When it started in 1967, the race generated less than $100,000 in winnings, but as gambling and racing changed, so too did the track's business model and purse structure.
When The Meadows opened, betting on horse races was virtually the only state-sanctioned form of gambling available.
"If you wanted to wager, it was horse racing," recalled Mr. Jeannot, 60, of Moon. "There was no lottery."
By 1983, gambling was becoming more widespread and the track expanded by offering telephone wagering options and a live daily telecast of races. Eventually, The Meadows opened off-track betting parlors in the Pittsburgh region to accommodate more customers and, as the ownership changed several times over the years, so too did wagering styles.
"All of these have happened over the years to support racing," Mr. Jeannot said.
The current owner of the track, Cannery Casino Resorts of Las Vegas, purchased the The Meadows in July 2006, shortly before it secured a gaming license for slot machines from the Pennsylvania Gaming Control Board.
It renamed the facility The Meadows Racetrack & Casino.
The advent of slots has been the biggest game-changer for the track, all the employees agreed.
"As far as support of the racing product, slots have been everything," Mr. Jeannot said.
"Horse racing is very, very expensive to operate."
The state's Act 71 of 2004, called the Pennsylvania Race Horse Development and Gaming Act, provided for slot machines at racetracks and set aside part of the revenue to enhance horse racing and breeding programs throughout the state.
For The Meadows, those funds have translated into bigger daily purses of $135,000 -- a threefold increase from the previous limit -- and $9 million in infrastructure investment, including six new barns and a new central paddock.
Certain portions of the law, including one caveat that gives Pennsylvania owners and breeders preference in race participation, have meant a lot for the generations of horse owners and trainers who call the track home.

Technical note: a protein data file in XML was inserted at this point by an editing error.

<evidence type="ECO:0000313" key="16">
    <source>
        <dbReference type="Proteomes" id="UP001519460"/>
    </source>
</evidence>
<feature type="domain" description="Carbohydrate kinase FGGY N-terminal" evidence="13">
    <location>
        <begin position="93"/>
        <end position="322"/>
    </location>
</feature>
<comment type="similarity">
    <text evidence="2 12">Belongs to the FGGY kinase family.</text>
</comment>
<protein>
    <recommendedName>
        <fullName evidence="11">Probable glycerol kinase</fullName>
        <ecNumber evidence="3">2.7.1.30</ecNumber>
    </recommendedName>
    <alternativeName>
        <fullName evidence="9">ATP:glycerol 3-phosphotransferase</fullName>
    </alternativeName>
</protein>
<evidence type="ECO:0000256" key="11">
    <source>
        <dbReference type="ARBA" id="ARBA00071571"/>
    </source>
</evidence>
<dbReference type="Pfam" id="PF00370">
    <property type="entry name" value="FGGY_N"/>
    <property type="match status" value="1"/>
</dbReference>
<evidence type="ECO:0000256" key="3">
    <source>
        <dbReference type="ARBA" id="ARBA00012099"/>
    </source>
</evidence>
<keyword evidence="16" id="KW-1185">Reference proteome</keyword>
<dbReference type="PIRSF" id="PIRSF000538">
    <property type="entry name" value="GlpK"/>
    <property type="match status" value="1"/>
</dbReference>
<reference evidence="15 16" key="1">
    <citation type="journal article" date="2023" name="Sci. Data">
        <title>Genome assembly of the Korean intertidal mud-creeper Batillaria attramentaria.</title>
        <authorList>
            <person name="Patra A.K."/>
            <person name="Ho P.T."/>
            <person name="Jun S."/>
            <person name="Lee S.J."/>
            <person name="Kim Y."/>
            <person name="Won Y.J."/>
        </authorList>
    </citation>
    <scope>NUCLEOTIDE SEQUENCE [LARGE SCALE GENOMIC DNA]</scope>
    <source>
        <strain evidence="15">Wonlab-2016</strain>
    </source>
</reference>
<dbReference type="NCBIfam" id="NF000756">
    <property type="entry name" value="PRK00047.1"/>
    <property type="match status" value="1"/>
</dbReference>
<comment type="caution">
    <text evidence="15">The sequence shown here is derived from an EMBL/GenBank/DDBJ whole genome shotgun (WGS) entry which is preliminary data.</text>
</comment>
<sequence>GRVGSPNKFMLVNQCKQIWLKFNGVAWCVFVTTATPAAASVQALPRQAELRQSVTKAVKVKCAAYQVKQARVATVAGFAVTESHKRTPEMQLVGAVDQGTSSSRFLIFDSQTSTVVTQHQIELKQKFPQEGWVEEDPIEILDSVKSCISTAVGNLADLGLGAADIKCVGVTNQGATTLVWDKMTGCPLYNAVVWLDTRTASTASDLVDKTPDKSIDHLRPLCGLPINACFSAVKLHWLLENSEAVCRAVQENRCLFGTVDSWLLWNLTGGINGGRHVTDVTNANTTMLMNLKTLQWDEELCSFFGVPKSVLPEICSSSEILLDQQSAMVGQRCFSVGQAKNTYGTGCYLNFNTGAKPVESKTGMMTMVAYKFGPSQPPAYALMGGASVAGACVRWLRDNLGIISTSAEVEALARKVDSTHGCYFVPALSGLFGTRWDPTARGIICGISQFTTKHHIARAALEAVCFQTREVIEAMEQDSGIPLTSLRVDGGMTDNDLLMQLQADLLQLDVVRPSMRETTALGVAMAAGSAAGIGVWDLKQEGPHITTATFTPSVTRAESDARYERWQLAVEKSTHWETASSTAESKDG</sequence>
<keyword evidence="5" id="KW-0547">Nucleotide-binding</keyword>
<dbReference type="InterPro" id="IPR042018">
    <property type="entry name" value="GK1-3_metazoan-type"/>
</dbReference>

"That saved a lot of small horsemen," Mr. Sutton said.
"That saved everyone," Ms. Stillings said. "Racing would not have survived without it."
Although the first year of racing was limited to just 50 nights -- from June 28 to Aug. 24, 1963 -- the track now operates year-round, except in bad weather.
On average, Mr. Jeannot said, three race days per year are canceled due to inclement weather, which can present a safety hazard for the horses and drivers.
The horses have special shoes for racing through snow and ice, and harness racing horses -- all standardbreds -- traditionally were plow horses and are more sturdy than their thoroughbred cousins in the horse racing world.
"They are a tough animal," Mr. Sutton said. "Much more so than a thoroughbred."
Other things about the racing world have changed over the years, including improved treatment of horses and more stringent regulations regarding the care of the 825 horses housed at the track.
Horses are inspected by a veterinarian and tested for drugs before each race.
The 22 barns at the track now contain fire suppression, insulation and ventilation systems to make conditions safer and more comfortable for the animals.
A section of nearby Woodruff Memorial Park, called Peaceful Pastures, has been set aside to bury horses.
For Mr. O'Brien and other original employees, the most memorable day at the track came in 1965, when a local celebrity horse named Bret Hanover came to race at The Meadows.
About 14,000 spectators turned out to see the unbeaten, locally born horse, one of only nine pacers in the country to win the Triple Crown of harness racing.
He won that day at The Meadows, too.
Horses weren't the only animals racing on the track.
"We've had some fun over the years," Mr. Sutton said. "We even had ostrich races here."
The track also has hosted buffalo and chariot -- and even camel -- promotional races.
The group agreed that the worst day at the track was the barn fire of July 6, 2001, which killed 28 horses.
The fire began in a barn that didn't have sprinklers. Now, all of the barns have sprinkler systems.
The track will celebrate its 50th anniversary the week of June 23-29 with a 1960s-themed celebration. Prices on concessions will be reduced to 1960s levels, and prize drawings will be held.
Entertainment for the anniversary will feature Grammy- and Emmy-winning entertainers, including Gladys Knight and the O'Jays on June 29.